Please will everyone concerned with this industry send this to your MP. If you need help finding out who your local MP is IM me and I will give you details. [or check out this site]
Clients can of course change the begining to something appropriate such as concerned member of the public.
This is urgent please do this asap.
As I'm sure you'll be aware, the UK's Home Secretary Jacqui Smith is proposing to change the law on prostitution. Councils would be given more power to close down brothels, clients would be "named and shamed" and sex with someone "controlled" for another's gain would be outlawed.
It's not a good move, let's face it. Throwing women out into the street and denying workers the right to a safe environment to work in (and this is a Labour government?!), fostering a climate of fear, don't get me started on "naming and shaming..." This is bad news, quite simply. How bad? Read more.
The Afghan chieftain looked older than his 60-odd years, and his bearded face bore the creases of a man burdened with duties as tribal patriarch and husband to four younger women. His visitor, a CIA officer, saw an opportunity, and reached into his bag for a small gift.
Four blue pills. Viagra.
"Take one of these. You'll love it," the officer said. Compliments of Uncle Sam.
The enticement worked. The officer, who described the encounter, returned four days later to an enthusiastic reception. The grinning chief offered up a bonanza of information about Taliban movements and supply routes -- followed by a request for more pills.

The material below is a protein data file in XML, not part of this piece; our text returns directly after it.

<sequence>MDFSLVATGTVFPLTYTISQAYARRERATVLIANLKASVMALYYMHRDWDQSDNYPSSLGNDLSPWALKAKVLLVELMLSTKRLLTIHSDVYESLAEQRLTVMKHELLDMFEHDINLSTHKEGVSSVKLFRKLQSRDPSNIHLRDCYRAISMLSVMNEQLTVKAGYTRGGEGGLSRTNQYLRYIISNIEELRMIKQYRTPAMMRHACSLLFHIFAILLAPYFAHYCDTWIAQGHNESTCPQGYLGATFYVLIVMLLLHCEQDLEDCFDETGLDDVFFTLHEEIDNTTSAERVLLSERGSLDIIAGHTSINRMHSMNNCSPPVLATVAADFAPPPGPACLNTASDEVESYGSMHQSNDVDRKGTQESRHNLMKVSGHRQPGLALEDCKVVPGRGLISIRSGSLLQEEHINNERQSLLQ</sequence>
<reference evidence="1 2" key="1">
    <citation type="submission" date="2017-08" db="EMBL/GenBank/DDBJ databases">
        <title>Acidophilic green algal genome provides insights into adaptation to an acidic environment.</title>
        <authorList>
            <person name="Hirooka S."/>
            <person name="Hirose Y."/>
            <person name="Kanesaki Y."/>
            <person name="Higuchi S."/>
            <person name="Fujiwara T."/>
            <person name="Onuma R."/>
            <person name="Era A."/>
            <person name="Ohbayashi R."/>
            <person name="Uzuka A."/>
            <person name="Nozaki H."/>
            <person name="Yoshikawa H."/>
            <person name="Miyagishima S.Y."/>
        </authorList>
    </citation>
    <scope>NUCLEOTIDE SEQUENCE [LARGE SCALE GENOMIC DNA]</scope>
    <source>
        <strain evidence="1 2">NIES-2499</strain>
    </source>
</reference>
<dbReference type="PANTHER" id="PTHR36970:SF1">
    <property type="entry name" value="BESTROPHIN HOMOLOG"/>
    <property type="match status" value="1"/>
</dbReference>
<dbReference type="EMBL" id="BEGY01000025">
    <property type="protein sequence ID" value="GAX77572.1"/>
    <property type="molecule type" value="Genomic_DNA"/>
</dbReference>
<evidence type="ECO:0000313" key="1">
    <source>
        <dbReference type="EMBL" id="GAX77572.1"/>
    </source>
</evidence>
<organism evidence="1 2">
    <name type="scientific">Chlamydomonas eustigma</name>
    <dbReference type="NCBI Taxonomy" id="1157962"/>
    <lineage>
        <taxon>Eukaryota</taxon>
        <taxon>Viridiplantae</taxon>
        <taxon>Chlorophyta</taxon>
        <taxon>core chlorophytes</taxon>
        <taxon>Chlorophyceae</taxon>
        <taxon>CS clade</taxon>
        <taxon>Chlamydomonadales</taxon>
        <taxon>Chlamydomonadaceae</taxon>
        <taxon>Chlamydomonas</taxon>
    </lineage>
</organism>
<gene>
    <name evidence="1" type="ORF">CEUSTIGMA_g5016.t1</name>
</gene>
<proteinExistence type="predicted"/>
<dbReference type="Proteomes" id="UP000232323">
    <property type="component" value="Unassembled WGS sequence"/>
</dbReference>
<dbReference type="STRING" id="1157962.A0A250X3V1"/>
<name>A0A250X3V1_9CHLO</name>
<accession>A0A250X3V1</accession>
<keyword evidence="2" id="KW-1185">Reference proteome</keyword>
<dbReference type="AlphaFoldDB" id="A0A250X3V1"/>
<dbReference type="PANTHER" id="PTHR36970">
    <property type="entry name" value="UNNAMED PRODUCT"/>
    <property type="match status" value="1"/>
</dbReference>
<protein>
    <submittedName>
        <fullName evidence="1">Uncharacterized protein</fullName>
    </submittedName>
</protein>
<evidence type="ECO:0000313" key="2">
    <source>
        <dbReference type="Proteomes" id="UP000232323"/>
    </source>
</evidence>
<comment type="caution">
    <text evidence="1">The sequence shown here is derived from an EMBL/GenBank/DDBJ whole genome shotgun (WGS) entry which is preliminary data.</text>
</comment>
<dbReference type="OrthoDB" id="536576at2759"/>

Blog: Literate Perversions
I highly recommend this episode of Grit TV for insights on the recent defeat for same-sex marriage rights in California via the passage of Proposition 8. The election results have produced a lot of anger and heat, and the conversation here manages to bring some light to what is a much more complex issue than is shown in most media or activism.
It's one of those odd twists that leaders of the Mormon Church probably never saw coming. Whenever opponents of Proposition 8, the ballot measure that eliminates the right of gays and lesbians to legally marry in California, protest outside a Mormon temple, they effectively stop church members from getting married, according Levi Jackman Foster, an ex-Mormon who lives in West Hollywood.
"A temple is the only place (Mormons) can get married," Foster says, "if they want to get sealed to God."
A Mormon temple, in other words, plays a vital role in a religion that strongly promotes marriage among its members.
It's Election Day 2008 and I'm sitting in the Berkeley hills, looking across the Bay at San Francisco. My stomach is filled with butterflies edging, occasionally trying to edge itself into outright nausea at the thought of what's at stake today. It's not just the decision of Obama vs. McCain. That's deadly important, but here in California, there's a lot of very important stuff happening too. On the state level, they're fighting the battle over Proposition 8, which would undo the State Supreme Court's decision to make same-sex marriage legal, and Proposition 4, your standard parental-notification for abortion law. The airwaves have been filled with ads for and against, and the result of either is just impossible to forecast right now. And then, right across the Bay that's outside my window, there's Prop. K, a city ordinance that would decriminalize prostitution within the City and County of San Francisco.